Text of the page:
• "Better burn it in the still."

Although in this thread I will emphasize USDA recommendations, some preservation standards are less strict and processing times, recommended methods and approved equipment vary from country to county. Many recipes from the UK, Australia and Europe will not include processing times or methods, simply advising to pack and seal in hot jars which is commonly referred to as the "open kettle" method. Likewise, equipment like reusable seals and rubber ring seals are available although they do not meet USDA guidelines.

I encourage everyone to follow processing times and use USDA approved equipment as it is the safest and most fool-proof method to ensure high food safety. If you decide to use alternative methods, you do so at your own risk and will have a higher incidence of spoilage and chance of botulism. Heating your items to a temperature hot enough to kill botulism spores greatly reduces your chances of contamination. In the USA, botulism cases are very rare, but most cases come from improperly handled or preserved home canned food. No matter what, never use paraffin wax seals or dirty/unsanitary equipment and jars. You will die. Now you don't want botulism, do you?

| http://wwwnc.cdc.gov/eid/article/10/9/03-0745_article.htm#results

Prepare to process[edit]

Once your jelly/jam/pickles/whatever is ready, ladle or pack everything into your boiled sterilized jars and follow the head space recommendation in your recipe. Make sure to wipe the jar rims with a clean paper towel to get any gunk off that might interfere with the seal. Place the seal without touching it on each jar then tighten the ring to finger tightness. Process according to the recipe instructions.

Cooling and storage[edit]

Depending on the density of your product, ambient room temperature, jar size and process time, your jars could be very hot for many hours after your processing is done. Use caution in handling your jars. Excessive handling while the jars are still hot can also cause the seals to fail.

Let jellies and jams stand at least 24 hours although 2 days would be best. Some recipes may take 2 days to set. After 2 days you should know for sure if it’s going to set properly. Make sure to let your jars cool in the upright position so that the jelly or jam forms a flat top.

Let pickles rest for at least 6 weeks to allow the flavors to meld. The longer they are left to cure the better they will taste when opened.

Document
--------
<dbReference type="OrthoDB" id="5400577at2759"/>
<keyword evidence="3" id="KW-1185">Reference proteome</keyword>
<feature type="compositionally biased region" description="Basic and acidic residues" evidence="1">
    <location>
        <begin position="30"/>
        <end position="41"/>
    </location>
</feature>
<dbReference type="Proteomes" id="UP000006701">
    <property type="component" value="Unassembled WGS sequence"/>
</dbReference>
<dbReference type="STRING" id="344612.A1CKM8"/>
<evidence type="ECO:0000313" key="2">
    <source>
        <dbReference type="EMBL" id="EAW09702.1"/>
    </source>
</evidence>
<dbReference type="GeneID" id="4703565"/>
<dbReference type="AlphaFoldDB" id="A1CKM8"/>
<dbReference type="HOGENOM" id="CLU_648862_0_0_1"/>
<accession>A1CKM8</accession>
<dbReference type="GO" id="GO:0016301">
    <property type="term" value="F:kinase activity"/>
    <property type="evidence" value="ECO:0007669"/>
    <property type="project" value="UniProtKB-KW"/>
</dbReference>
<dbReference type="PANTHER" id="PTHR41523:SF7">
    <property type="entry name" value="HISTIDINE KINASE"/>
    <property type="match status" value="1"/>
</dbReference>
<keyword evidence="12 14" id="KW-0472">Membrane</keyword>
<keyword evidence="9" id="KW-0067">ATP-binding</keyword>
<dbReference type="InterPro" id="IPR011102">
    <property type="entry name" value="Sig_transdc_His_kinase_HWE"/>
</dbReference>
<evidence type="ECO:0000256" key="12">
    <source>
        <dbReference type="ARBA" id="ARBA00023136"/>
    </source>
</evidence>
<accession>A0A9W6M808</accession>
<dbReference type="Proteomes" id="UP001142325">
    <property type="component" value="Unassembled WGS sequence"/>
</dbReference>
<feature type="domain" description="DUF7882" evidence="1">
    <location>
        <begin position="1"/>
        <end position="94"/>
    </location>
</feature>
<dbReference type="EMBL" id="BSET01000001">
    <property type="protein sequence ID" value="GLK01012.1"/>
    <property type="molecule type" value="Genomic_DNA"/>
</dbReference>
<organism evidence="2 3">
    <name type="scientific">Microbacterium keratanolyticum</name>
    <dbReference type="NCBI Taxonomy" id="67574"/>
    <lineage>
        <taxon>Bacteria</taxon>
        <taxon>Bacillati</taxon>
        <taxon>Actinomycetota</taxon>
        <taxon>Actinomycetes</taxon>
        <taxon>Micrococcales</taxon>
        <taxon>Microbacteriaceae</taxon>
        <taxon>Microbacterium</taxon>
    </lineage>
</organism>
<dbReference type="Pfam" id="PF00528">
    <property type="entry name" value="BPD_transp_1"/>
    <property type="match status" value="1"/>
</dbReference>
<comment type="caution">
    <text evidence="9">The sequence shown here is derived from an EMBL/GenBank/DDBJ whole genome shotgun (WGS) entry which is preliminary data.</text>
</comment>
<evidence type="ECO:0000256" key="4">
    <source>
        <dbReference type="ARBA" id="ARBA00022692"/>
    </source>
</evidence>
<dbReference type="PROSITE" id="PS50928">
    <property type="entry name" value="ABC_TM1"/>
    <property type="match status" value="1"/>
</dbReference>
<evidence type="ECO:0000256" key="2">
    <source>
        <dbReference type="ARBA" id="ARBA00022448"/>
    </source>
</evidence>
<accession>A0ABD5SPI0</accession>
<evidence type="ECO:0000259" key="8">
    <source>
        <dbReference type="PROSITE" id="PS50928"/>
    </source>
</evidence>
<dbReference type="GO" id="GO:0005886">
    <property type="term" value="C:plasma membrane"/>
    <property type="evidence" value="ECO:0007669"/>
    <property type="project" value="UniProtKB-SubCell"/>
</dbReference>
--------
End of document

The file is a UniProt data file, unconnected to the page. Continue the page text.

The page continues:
Check all your seals to make sure they created a proper vacuum. This can be done by removing the rings and picking the jar up by the seal. The seal tops should be depressed and not pop when they are good, but don’t rely on this. Check each one.

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What the fuck is this? Is it dill pickle chips or bread and butter? Guess we should have labeled this before we put it away

As soon as you can, label and date your jars. You’ll be surprised how much everything looks alike months from now or when you are hungry. Make sure you clearly date everything with the month and year. This is good for stock rotation as well as being able to isolate a batch that may have not set well, had a contamination issue, etc.

Store everything in a cool dry place out of the sun with the rings off. Over time the rings can rust to the seals.

Shelf Life[edit]

The USDA guidelines say that home canned items are good for up to 1 year although properly canned food can last much longer. After 1 year texture, flavor, color and nutrition quality may suffer. If the food changes color, leaks, fizzes, rises up in the jar, purges, has grown mold or smells off when opened, DISCARD!

General Questions and Troubleshooting[edit]

What is Pectin? Do I have to use it? My recipe from 1852 doesn’t include it![edit]

Pectin is a naturally occurring gelling agent found in food. The pectin that you buy at the store is usually extracted from apples or citrus fruit. Many older recipes do not include this ingredient but most modern jam and jelly recipes will. Pectin cuts down on cooking time and can help your jam or jelly set more reliably.

What is the difference between water bath and pressure canning?[edit]

Water bath canning is used for high acid food which had a pH of 4.5 or below. Examples of said foods are pickles, tomatoes, jams and jellies, sweet spreads like chutneys, etc.

Pressure canners are used for low acid foods that require longer processing times and higher temperatures to be safe. Examples of these foods include cubed squash, soups that contain meat or dairy products, stock and water packed vegetables.

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I had to boil the shit out of these jars for like, 10 hours and they still got moldy. Guess I should have used a cookbook printed after Hitler was dead!

Can I process stuff with meat/dairy/low acid food in the water bath canner? My cookbook from 1947 says I can if I boil it for 5 hours![edit]

No, water bath canning doesn’t get hot enough to make those foods safe. See the USDA about that and don’t kill anyone because you’re afraid to use the pressure canner.

My jar didn’t seal? Can I just re-process it?[edit]

Don’t re-process a jar with the same seal. If you jar didn’t seal properly, refrigerate as soon as it’s cool enough to handle and use within a few weeks.

The recipe said cooking time would be 10 minutes but it took more like 20. What happened?[edit]

The ambient humidity, size of cooking vessel, natural pectin level and water content of the fruit all effect cooking time. Cooking time should be seen as approximations. Always keep an eye on your jelly and test frequently.

Why do you insist that everything should be processed? I just do this crazy assed method and I’ve never gotten sick![edit]